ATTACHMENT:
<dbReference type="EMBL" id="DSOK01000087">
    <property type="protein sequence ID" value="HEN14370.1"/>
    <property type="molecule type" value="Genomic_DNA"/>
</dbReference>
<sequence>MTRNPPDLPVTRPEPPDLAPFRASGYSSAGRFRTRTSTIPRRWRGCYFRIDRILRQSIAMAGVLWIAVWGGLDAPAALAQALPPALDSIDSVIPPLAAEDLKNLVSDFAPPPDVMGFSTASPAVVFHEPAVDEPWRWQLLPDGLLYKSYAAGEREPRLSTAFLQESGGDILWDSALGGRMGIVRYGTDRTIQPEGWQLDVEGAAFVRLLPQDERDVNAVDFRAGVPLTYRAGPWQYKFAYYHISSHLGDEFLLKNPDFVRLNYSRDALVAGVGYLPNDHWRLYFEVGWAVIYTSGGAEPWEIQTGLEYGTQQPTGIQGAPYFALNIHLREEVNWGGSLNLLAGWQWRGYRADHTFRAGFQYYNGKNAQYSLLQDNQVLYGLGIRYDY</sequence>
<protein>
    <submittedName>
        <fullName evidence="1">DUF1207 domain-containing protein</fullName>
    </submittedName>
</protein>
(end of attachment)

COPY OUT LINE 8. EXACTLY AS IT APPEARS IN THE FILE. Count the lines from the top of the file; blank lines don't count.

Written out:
        <fullName evidence="1">DUF1207 domain-containing protein</fullName>